No law exists concerning two children sharing the same bedroom in the U.S. Parents alone decide what accommodation is deemed appropriate for their children. Federal law and the Fair Housing Act does not allow discrimination regarding age, gender, race or disability; therefore, landlords cannot set rules about how many children can share a room or about brothers or sisters sharing. It is only when considering fostering does the government enforce rules regarding children sharing bedrooms.
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There is no given law about children sharing the same bedroom for homeowners. It would be problematic for the government to enforce a law, as a family might not be in the financial position to relocate to a larger property to accommodate more children. The state relies on parents to take sole responsibility for children's sleeping arrangements. It may be necessary from a practical perspective for parents of an increasing family to consider relocating to a larger property, or expanding the existing property to create more accommodation space for the family.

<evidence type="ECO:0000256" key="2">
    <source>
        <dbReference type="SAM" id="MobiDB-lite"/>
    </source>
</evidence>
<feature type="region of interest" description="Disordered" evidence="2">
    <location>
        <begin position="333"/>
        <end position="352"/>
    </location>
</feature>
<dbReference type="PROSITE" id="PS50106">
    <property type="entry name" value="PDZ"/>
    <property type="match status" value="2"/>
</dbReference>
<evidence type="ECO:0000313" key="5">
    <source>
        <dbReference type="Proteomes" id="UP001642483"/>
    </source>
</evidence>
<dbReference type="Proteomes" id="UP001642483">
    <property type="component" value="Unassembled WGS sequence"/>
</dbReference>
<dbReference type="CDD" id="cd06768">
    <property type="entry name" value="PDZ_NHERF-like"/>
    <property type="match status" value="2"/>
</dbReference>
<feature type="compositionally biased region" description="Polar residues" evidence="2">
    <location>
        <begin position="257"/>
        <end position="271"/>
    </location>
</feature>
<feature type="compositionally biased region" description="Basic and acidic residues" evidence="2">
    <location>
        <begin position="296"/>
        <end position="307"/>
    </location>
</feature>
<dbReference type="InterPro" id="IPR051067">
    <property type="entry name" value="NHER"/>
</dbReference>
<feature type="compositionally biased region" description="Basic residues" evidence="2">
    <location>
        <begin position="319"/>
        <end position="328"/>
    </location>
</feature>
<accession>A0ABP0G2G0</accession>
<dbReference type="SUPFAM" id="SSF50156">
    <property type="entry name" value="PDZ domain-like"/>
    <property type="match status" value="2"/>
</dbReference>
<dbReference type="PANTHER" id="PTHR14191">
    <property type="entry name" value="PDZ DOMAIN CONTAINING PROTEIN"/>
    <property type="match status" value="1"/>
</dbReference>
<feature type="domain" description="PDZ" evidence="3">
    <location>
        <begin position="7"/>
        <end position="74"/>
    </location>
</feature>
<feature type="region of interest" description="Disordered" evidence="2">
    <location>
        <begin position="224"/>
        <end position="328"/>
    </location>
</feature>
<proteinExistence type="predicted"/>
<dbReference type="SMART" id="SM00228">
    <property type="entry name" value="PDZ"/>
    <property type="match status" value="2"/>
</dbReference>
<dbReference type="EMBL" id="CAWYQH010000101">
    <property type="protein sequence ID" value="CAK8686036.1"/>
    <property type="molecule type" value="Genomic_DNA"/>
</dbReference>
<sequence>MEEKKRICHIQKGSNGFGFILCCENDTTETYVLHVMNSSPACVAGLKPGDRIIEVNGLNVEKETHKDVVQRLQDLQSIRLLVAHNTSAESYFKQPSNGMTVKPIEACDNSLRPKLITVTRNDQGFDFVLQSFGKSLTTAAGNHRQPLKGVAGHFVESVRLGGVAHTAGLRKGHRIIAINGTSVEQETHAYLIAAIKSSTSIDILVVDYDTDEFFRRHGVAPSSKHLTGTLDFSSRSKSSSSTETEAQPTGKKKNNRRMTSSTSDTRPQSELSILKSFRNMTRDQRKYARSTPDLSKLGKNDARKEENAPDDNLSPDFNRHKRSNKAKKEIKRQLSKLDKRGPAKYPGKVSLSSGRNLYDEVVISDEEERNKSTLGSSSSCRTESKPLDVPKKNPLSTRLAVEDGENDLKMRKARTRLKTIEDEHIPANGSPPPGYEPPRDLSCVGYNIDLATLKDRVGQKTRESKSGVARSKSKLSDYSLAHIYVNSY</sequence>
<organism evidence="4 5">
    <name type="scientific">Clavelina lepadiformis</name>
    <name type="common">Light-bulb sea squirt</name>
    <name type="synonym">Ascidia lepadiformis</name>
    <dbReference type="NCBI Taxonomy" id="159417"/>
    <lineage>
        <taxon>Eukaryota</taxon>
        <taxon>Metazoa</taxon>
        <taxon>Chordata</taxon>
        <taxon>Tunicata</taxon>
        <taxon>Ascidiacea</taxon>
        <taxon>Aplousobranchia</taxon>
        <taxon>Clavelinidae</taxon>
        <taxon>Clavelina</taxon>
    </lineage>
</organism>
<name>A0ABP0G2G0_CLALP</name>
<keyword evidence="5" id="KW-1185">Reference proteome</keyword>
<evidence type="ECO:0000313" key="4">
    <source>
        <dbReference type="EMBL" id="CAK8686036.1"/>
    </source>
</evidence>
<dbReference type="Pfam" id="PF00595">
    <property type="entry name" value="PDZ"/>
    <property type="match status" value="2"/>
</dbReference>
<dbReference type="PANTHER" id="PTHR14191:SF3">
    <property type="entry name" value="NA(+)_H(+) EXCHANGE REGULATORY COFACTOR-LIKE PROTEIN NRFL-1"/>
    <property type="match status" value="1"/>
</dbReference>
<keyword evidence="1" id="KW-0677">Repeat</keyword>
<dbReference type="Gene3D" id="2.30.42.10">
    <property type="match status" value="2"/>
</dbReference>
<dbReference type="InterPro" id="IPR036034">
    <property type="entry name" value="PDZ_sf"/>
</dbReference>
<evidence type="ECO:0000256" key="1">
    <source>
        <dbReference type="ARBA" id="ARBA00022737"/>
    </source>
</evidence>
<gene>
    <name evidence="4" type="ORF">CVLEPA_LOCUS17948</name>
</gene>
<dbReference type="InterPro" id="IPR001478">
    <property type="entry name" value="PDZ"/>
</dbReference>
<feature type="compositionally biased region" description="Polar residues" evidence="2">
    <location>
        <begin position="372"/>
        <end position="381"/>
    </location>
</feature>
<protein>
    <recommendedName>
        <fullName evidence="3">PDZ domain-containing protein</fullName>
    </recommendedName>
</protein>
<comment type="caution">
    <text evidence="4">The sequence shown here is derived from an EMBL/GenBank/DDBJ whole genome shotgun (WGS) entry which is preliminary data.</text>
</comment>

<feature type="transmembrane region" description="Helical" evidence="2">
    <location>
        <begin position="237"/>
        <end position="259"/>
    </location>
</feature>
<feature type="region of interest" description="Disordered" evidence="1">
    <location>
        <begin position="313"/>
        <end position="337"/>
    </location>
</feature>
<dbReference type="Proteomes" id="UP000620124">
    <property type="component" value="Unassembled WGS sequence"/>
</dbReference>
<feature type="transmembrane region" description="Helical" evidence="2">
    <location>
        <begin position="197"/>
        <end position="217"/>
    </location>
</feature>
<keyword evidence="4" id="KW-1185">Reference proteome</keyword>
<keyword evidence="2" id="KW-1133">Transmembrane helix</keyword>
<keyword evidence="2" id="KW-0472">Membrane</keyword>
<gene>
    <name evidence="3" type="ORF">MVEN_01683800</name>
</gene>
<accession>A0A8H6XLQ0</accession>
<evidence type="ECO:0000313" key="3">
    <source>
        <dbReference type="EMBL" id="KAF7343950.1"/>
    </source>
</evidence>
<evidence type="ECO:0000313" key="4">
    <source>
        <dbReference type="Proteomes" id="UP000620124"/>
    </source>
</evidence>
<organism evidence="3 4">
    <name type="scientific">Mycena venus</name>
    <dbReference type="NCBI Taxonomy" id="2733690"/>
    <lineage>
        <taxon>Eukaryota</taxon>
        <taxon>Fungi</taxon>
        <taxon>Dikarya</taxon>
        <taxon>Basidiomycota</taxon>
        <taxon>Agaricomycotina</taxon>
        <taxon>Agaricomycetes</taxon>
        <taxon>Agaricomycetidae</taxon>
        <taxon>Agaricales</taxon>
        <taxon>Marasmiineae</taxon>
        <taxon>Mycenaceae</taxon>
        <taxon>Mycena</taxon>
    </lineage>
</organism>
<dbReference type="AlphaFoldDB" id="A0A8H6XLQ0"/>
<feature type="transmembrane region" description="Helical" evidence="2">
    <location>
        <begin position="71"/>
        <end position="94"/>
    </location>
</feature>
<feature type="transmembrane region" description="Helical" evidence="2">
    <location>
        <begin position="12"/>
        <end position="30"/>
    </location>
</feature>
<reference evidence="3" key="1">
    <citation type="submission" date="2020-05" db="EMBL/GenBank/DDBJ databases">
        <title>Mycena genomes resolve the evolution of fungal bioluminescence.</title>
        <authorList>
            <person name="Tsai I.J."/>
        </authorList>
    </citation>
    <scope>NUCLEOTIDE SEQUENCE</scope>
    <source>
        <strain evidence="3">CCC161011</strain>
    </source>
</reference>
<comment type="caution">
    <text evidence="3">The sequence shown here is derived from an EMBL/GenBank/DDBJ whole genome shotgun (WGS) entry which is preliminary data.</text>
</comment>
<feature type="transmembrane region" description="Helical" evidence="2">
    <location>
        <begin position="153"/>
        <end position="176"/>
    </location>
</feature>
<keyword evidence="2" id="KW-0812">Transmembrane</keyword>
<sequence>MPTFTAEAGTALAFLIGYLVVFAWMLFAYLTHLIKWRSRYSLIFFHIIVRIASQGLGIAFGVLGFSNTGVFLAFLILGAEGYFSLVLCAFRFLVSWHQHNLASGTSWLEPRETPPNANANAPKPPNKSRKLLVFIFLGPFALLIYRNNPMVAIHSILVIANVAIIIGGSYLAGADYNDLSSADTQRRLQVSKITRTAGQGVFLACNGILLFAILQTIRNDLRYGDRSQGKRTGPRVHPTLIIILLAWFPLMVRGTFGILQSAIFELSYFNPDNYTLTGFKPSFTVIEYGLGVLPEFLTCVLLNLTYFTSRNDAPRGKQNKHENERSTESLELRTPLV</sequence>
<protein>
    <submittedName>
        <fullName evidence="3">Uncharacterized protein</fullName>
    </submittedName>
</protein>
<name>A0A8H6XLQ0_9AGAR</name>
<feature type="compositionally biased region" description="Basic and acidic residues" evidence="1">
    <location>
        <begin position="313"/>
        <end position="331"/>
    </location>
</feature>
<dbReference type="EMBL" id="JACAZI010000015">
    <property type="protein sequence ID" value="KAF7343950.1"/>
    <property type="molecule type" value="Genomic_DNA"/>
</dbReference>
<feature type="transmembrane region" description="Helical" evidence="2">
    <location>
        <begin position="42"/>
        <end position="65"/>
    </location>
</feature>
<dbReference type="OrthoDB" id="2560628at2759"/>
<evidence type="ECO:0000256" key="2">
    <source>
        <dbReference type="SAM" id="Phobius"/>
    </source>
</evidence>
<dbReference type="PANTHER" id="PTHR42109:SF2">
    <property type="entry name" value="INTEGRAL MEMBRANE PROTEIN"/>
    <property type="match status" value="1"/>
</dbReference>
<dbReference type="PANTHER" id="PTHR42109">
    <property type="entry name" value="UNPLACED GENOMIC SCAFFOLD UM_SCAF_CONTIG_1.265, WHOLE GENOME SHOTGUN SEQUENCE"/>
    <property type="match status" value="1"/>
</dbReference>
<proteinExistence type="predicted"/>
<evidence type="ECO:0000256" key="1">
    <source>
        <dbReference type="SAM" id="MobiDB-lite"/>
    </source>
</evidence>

Landlords of rented accommodation or housing associations may set standards regarding the rental of the accommodation, which may vary from one state to another, but it is illegal for any landlord to set terms and conditions that may discriminate against any individual. This means a landlord cannot stipulate and limit how many children can share a room, or forbid brothers and sisters from sharing. According to Housing Rights, the Fair Housing Act states that it is discrimination if "...the landlord has rules about adults sharing a room with a child or male and female children sharing a bedroom." The act also specifies that the landlord is not allowed to restrict how many people share a room.
Laws Regarding Fostering
According to the Office of Children and Family Services in New York State, if a family decides to foster children, a maximum of three children can share the same bedroom, irrespective of size. This is to ensure that siblings or half-siblings are not fostered separately. However, children of different sexes above the age of 7 require separate bedrooms in accordance with health and safety laws. But in Ohio, the state legislates that four children can share a room and that children of the opposite sex cannot share the same room over the age of 5. This indicates that laws regarding fostering do vary across states.
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